While the first and hardest-hit segment of the news business, newspapers, remains in the spotlight, local TV finds itself newly vulnerable, according to the Pew Research Center’s latest State of the News Media report. Local TV audiences were down across every key time slot and across all networks in 2012. And the off-peak news hours, like 4:30 a.m. news shows that stations had been adding for years seem to have hit their audience ceiling.
While stations devoted more of their available air time to local news, that wasn’t sufficient to halt the decline in viewership. Early-morning newscasts continued to gain viewers, but that increase was more than offset by losses in most other time slots.
In local television, newscasts in recent years have placed an even greater emphasis on traffic, weather and sports, reduced the number of edited package stories on the air and shortened the lengths of stories, trends that may reflect the economic strains affecting the industry.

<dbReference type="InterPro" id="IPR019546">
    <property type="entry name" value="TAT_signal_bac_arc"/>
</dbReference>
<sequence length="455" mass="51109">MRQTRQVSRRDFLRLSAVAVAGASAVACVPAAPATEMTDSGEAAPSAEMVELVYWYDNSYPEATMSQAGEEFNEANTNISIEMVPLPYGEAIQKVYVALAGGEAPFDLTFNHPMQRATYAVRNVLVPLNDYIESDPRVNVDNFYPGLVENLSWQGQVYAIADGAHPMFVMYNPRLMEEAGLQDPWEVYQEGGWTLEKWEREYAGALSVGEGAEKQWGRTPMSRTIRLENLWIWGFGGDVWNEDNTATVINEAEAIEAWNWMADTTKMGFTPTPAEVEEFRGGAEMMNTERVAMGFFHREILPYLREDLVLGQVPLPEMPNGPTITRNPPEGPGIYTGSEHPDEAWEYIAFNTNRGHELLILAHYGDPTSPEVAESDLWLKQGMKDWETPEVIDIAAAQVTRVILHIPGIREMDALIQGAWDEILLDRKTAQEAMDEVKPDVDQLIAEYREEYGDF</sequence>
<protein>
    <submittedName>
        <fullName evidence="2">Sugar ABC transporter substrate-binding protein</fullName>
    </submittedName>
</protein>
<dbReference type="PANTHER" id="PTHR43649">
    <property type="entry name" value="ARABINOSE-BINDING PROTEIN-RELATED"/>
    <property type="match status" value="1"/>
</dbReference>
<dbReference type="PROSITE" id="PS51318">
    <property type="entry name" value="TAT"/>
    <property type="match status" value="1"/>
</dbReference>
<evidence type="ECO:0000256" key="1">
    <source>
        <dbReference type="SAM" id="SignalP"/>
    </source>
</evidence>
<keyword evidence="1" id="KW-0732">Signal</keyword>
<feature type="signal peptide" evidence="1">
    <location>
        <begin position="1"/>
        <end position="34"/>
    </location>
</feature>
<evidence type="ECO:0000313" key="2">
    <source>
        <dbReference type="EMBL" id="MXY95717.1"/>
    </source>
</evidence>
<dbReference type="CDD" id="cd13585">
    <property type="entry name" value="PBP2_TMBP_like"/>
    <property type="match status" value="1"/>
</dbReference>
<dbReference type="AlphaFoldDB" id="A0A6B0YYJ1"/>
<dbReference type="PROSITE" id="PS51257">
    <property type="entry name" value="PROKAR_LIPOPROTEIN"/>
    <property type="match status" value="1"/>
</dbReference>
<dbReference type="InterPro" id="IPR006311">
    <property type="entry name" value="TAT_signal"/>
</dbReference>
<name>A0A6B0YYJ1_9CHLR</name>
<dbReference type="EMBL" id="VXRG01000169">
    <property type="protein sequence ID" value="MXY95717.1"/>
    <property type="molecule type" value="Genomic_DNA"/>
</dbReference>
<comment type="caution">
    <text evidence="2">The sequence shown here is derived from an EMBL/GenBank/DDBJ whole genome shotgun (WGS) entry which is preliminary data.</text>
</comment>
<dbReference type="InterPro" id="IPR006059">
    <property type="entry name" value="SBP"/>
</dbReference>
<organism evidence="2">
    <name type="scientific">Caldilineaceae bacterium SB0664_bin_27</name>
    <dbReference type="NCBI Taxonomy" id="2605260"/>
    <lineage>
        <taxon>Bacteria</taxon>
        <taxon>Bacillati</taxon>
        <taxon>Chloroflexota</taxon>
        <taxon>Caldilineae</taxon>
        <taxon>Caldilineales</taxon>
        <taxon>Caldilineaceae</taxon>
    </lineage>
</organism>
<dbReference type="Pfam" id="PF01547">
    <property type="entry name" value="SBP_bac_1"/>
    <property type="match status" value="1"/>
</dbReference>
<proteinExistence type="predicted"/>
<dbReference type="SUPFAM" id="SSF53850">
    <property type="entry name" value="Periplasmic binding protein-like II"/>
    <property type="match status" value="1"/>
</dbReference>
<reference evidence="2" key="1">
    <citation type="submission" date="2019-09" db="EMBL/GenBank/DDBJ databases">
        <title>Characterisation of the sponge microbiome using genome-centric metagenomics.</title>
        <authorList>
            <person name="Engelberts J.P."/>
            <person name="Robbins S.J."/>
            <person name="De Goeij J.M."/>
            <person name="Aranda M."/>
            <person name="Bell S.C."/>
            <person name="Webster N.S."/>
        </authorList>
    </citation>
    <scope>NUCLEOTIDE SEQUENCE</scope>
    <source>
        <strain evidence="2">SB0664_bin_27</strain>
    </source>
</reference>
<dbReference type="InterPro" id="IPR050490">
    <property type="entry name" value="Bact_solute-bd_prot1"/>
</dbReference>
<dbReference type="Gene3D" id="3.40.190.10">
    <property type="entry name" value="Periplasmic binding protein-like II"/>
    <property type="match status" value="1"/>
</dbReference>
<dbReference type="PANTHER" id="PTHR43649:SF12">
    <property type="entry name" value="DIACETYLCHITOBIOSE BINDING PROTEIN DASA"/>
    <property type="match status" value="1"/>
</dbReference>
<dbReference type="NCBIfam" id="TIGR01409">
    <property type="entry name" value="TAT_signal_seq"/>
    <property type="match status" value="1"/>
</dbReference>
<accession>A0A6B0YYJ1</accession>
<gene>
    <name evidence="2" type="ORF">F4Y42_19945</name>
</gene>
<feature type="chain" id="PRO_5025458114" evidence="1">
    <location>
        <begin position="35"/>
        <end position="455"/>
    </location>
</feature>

The already considerable amount of time devoted to sports, weather and traffic on local newscasts rose even higher among the stations studied in the Pew Research Center’s latest State of the News media report. Airtime on those subjects increased from 32% 2005 to 40% in 2012. The biggest increase came in the airtime devoted to sports, to 12% from 7%. The traffic and weather components of the newscast increased by a smaller percentage (to 29% from 25%), but four in ten of the newscasts examined in the study led with a weather story.
The topics people seek out the most on local TV news — weather and breaking news (and to a lesser extent, traffic) — are ripe for replacement by any number of Web- and mobile-based outlets. While many stations ramped up their digital news offerings in the past year, they are late to the digital game.